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iOS Application Modularization

Make your app better testing, well-organized architecture, and easier to collaborate.
Daniel Kong

Senior Software Engineer, Uber


As the team growth or the business model get more and more complex, we need to think of charting a path toward app modularization with two key goals in mind: improving the ownership and reducing the building times. With modularization, we could have numerous benefits, such as decoupled codebases, empowerment of autonomous teams, and incremental upgrades.


To tackle modularization, we decide to separate into a set of layers that a module could live in for specific purposes or rules around modules in different layers. Meanwhile, they could depend on each other.  

Usually, an modularized app will contains following parts:

1. Core framework, which contains: design framework, networking framework, and persistence layer.

2. Common Layer, which shared library/models/utils across the features. 

3. Feature layer, which builds on top of those core libraries, handles all the feature rendering and business logic.

4. Application layer, which contains only the app module.

The dependency rules here are allowing modules to depend on anything below them and anything in the same layer.

After establishing these guidelines, the transition to modularization should proceed smoothly. I'd like to emphasize that we can leverage Gradle scripts to create a scanning tool, which will assist us in monitoring code ownership and module dependencies throughout the transition.

Furthermore, by incorporating various generic utilities into the core framework, we can reap additional benefits. This strategic move will not only reduce the initial workload and investigation required when developing new apps but also enhance efficiency.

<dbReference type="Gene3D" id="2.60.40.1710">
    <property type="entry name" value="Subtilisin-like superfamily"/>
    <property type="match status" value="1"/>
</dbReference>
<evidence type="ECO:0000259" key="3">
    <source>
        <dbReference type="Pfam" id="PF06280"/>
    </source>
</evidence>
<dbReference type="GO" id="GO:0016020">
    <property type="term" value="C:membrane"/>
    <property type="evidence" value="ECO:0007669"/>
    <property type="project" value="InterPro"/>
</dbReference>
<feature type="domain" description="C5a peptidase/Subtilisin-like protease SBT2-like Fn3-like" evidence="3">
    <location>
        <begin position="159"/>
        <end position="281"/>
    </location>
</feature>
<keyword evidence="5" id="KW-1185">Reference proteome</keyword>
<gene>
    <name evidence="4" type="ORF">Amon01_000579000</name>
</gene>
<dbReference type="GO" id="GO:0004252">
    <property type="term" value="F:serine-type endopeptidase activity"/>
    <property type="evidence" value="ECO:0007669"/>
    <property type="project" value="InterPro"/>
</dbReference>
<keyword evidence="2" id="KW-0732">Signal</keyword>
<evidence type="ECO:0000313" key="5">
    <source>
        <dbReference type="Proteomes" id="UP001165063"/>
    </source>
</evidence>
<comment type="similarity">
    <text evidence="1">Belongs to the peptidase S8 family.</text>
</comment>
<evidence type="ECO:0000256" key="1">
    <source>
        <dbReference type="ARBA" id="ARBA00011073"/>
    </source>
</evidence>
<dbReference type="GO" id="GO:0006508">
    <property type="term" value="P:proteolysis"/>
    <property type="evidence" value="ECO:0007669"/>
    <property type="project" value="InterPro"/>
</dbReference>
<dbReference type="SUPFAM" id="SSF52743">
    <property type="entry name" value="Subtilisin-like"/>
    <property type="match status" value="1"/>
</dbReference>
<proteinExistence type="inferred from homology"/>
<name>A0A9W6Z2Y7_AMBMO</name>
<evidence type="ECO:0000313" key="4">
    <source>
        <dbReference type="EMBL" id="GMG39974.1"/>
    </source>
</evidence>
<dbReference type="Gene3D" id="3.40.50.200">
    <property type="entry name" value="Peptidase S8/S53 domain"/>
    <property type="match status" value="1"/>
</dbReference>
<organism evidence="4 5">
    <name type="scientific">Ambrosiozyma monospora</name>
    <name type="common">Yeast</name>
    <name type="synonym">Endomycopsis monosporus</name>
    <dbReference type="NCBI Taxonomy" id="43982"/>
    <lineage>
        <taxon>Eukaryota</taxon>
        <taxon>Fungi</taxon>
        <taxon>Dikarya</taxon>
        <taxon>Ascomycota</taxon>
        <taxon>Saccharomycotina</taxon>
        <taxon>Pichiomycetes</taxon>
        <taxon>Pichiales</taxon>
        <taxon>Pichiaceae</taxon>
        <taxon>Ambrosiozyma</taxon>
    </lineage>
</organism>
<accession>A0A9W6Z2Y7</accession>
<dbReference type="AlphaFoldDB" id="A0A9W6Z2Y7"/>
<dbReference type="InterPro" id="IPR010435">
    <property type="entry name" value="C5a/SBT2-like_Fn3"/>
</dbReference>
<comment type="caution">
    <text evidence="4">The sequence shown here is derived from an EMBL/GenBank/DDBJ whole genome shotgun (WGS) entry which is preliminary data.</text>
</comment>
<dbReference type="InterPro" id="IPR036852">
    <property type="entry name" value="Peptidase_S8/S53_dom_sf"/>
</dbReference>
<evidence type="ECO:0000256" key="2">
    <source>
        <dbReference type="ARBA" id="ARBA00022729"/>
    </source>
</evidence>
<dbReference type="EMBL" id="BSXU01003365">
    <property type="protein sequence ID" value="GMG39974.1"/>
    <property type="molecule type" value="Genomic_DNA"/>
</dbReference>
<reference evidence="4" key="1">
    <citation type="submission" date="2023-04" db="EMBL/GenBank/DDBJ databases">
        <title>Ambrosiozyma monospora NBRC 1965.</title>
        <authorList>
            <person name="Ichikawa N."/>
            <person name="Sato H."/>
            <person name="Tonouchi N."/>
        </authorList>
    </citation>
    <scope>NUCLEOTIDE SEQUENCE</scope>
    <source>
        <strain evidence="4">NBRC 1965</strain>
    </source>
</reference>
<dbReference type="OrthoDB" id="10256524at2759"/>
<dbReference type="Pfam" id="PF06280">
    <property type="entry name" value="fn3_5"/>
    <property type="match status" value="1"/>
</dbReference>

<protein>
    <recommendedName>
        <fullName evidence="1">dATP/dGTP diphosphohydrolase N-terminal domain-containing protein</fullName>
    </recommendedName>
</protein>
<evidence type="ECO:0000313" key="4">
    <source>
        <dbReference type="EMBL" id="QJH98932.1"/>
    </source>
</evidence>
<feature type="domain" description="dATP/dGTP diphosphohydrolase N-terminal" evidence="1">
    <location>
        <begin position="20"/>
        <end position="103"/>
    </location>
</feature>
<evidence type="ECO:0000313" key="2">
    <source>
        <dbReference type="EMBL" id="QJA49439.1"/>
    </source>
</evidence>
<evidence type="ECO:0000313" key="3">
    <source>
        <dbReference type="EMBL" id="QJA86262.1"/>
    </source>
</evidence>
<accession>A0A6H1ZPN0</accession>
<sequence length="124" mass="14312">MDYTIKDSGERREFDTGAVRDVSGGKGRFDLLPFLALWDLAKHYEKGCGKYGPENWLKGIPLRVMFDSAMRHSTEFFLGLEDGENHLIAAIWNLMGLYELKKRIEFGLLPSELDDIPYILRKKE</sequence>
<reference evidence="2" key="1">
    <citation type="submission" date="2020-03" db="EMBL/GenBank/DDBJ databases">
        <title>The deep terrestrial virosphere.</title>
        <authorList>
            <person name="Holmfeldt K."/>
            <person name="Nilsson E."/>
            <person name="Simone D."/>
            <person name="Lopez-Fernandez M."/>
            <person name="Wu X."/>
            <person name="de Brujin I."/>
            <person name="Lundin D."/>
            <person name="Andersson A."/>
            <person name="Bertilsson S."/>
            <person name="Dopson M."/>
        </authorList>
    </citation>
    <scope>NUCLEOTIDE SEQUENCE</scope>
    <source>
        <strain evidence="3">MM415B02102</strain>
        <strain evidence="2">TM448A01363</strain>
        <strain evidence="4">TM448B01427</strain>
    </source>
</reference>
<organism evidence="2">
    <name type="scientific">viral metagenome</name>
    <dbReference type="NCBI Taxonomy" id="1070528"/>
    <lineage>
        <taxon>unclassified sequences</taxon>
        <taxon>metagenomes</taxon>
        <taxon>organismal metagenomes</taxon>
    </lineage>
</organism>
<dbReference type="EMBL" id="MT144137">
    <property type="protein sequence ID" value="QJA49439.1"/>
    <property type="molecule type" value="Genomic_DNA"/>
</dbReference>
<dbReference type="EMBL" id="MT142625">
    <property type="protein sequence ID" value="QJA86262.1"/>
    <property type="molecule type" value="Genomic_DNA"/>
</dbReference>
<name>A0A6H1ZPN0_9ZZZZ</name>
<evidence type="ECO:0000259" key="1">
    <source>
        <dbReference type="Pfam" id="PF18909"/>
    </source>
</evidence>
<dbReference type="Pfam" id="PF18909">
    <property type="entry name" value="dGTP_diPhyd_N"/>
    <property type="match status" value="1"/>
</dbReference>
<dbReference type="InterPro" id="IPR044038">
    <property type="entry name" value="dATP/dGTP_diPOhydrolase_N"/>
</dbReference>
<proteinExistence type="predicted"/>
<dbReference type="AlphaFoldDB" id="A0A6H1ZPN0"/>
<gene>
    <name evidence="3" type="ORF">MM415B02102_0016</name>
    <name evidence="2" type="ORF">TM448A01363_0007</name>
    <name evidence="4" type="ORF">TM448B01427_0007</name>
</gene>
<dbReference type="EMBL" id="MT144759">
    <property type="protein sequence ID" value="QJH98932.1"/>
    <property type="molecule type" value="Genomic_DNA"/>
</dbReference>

Some pain points while migrating to modularization

  1. The initial shared resource module lacks clear identification, and as shared modules expand in size, several challenges arise. It becomes increasingly difficult to ascertain ownership, and making updates to shared code can lead to regressions in other features. Additionally, verifying the continued usage of shared code becomes a challenging task.
  2. One of the most critical aspects to address in modifying shared code is the build time. These shared modules are situated near the root of the dependency trees, meaning that even a minor change to a shared module can trigger the need to rebuild a significant portion of the app. 
  3. We encountered challenges with our "network models" module, which initially grouped all our network model classes together instead of associating them with the specific features they were used by. This decision has proven difficult to unravel. For instance, with shared concepts like "Product," we ended up with massive classes that amalgamated use cases from various features. While this initially expedited modularization, it concealed significant shared logic, leading to potential bugs throughout the app when changes were made without understanding their full impact. Moreover, it hindered our ability to adopt newer Android concepts like Instant Apps, as this module alone introduced substantial code dependencies to any module that relied on it.
  4. Another critical factor affecting our build times was our acceptance of horizontal dependencies within the lower layers of our architecture. Despite having only a few "layers" in theory, our actual dependency tree became much deeper and interconnected than initially intended. This not only resulted in the sizable impact of modules mentioned earlier but also compromised the desired decoupled nature of the features we aimed for.

Results from the modularization

While our modularization journey had its share of challenges, it was a valuable learning experience that ultimately achieved our primary goals of enhancing build times and clarifying code ownership. Breaking down our features into well-defined modules significantly improved our ability to determine who was responsible for what. This, in turn, has enabled us to continually refine our issue management processes and has given teams a better grasp of the quality of the code they oversee.